Sn = x1 + (x1 + d) + (x1 + 2d) + ⋯ + [x1 + (n - 1)d]

and

Sn = xn + (xn - d) + (xn - 2d) + ⋯ + [xn - (n - 1)d]

Adding the two formulas brings the cancelling out of all d-related terms. In this way, we obtain

Sn + Sn = (x1 + xn ) + (x1 + xn ) + ⋯(x1 + xn )n times

We can write this formula in a shorter way as

2Sn = (x1 + xn ) ∙ n

or

Sn = (x1 + xn ) ∙ n/2

The last formula is the mathematical representation of the Gauss Law. It allows us to calculate the sum of the first n-terms of an arithmetic progression when the first term and the common difference are known.

For example, if we want to calculate the sum of the first 50 terms (n = 50) of the arithmetic progression 6, 13, 20, (x1 = 6 and d = x2 - x1 = 13 - 6 = 7), first we find the 50th term (x50) using the formula

xn = x1 + (n - 1) ∙ d

Then, we calculate the sum of the first 50 terms of this progression through the Gauss formula

Sn = (x1 + xn ) ∙ n/2

Thus, we have

x50 = 6 + (50 - 1) ∙ 7
= 6 + 49 ∙ 7
= 6 + 343
= 349

and

S50 = (6 + 349) ∙ 50/2
= 8875

It is clear that any attempt to calculate the sum of these terms one by one would require a lot of time and efforts.

If the first term is unknown but we know two other terms xp and xq of the sequence, where p and p show the number of the corresponding term, first we calculate the common difference using the formula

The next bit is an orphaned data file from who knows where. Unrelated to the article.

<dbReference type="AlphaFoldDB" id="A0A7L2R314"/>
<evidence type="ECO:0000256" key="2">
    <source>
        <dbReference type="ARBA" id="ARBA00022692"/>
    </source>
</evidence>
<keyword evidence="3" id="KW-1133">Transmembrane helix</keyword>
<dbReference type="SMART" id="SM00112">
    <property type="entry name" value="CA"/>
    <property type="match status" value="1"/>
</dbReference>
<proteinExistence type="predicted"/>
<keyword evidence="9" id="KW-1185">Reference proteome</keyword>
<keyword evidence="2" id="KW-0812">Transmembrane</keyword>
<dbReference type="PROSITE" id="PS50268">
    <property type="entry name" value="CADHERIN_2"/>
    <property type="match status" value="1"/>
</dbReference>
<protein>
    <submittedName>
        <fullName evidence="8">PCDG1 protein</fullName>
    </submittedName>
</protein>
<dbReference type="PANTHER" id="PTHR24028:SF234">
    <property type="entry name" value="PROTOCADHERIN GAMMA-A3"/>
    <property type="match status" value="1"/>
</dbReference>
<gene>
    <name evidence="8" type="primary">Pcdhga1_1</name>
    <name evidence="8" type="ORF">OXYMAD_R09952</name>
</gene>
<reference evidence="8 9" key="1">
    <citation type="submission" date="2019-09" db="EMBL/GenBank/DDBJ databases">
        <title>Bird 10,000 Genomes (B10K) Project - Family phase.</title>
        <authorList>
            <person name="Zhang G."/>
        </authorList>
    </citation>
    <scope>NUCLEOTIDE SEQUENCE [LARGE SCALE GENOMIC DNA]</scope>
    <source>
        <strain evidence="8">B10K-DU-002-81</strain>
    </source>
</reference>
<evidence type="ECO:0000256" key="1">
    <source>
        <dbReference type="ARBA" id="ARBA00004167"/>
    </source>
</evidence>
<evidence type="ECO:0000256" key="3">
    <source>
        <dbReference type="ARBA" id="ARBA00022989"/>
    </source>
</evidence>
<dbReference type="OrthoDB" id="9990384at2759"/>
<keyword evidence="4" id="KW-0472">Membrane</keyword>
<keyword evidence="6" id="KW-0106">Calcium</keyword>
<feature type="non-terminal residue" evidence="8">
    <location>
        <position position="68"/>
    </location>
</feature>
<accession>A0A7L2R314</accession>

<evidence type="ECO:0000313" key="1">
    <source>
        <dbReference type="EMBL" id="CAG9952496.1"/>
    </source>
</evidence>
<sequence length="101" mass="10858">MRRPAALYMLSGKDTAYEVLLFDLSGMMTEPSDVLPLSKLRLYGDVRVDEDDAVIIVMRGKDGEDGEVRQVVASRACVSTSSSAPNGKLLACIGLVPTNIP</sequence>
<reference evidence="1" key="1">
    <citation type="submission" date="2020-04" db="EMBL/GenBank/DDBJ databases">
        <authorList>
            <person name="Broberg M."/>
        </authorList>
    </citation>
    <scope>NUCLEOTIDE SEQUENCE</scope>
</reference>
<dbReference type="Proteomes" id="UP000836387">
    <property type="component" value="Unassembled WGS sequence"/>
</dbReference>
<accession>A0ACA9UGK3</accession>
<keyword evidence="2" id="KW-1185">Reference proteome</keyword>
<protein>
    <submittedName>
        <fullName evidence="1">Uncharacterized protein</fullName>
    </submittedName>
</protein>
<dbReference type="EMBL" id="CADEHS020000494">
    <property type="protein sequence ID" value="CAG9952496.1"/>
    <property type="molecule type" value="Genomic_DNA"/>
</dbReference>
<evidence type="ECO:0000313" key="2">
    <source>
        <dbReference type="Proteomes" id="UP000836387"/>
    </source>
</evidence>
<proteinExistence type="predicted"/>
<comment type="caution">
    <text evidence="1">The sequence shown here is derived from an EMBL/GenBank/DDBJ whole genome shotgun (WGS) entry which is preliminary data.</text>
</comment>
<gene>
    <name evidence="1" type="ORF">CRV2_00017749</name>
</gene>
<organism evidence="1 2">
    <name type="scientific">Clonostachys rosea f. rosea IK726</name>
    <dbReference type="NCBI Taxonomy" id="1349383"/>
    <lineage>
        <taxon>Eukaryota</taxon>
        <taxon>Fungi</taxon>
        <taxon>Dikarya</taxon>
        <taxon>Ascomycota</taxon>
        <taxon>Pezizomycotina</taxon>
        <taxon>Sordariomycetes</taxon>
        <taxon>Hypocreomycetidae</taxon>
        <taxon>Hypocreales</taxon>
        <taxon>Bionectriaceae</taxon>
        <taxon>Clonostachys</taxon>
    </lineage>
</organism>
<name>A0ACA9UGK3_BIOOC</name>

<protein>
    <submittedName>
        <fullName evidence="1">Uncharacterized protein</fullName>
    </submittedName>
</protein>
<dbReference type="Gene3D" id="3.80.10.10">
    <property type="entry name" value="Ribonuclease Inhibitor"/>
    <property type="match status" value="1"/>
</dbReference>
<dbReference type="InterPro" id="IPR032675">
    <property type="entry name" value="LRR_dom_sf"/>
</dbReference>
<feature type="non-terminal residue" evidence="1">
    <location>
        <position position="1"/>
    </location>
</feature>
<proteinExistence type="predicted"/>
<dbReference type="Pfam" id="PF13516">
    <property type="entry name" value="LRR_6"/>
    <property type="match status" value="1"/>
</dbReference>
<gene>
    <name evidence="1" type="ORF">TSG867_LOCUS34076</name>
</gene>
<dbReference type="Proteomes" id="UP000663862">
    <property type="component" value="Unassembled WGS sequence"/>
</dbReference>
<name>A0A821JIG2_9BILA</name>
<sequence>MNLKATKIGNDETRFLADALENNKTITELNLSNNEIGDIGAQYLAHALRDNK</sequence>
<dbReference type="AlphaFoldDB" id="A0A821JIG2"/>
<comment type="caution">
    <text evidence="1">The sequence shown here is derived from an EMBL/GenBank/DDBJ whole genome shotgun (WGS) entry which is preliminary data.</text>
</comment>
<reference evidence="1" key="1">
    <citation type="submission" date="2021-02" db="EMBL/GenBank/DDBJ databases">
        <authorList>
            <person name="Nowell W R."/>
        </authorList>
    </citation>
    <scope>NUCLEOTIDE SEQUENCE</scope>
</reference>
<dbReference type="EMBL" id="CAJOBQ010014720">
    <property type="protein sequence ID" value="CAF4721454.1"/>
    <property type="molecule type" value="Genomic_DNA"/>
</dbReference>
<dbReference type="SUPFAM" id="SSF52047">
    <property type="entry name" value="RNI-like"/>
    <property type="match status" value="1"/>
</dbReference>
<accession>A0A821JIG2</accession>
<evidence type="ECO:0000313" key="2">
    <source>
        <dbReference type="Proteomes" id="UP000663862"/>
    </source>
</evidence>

d = xq - xp/q - p

then, we use the approach explained earlier to find whatever else is required. For example, if in an arithmetic progression are given only x8 = 23 and x14 = 35 (p = 8 and q = 14) and the sum of the first 30 terms is required (n = 30), first we calculate the common difference d through the formula

d = xq - xp/q - p
= x14 - x8/14 - 8
= 35 - 23/14 - 8
= 12/6
= 2

Next, we calculate the first term given that x8 = 23 and d = 2 are already known. Thus, for n = 8, we obtain

xn = x1 + (n - 1) ∙ d
x1 = xn - (n - 1) ∙ d
= 23 - (8 - 1) ∙ 2
= 23 - 7 ∙ 2
= 23 - 14
= 9

The next step involves finding the 30th term (n = 30). We use the same formula as above to find it. Thus,

xn = x1 + (n - 1) ∙ d
x30 = x1 + (30 - 1) ∙ d
x30 = 9 + (30 - 1) ∙ 2
= 9 + 29 ∙ 2
= 9 + 58
= 67

Last, we calculate the sum of the first 30 terms (n = 30) for which the question is interested. We use the Gauss Law formula for this purpose. Thus,

Sn = (x1 + xn) ∙ n/2
Sn = (9 + 67) ∙ 30/2
= 76 ∙ 30/2
= 1140

All the above reasoning can be extended to include other numbers as well, not just integers. Only the number of terms n must be a natural number.

## Sequences and Series Math Tutorials associated with the Arithmetic Progression First Term Calculator

The following Math tutorials are provided within the Sequences and Series section of our Free Math Tutorials. Each Sequences and Series tutorial includes detailed Sequences and Series formula and example of how to calculate and resolve specific Sequences and Series questions and problems. At the end of each Sequences and Series tutorial you will find Sequences and Series revision questions with a hidden answer that reveal when clicked. This allows you to learn about Sequences and Series and test your knowledge of Math by answering the revision questions on Sequences and Series.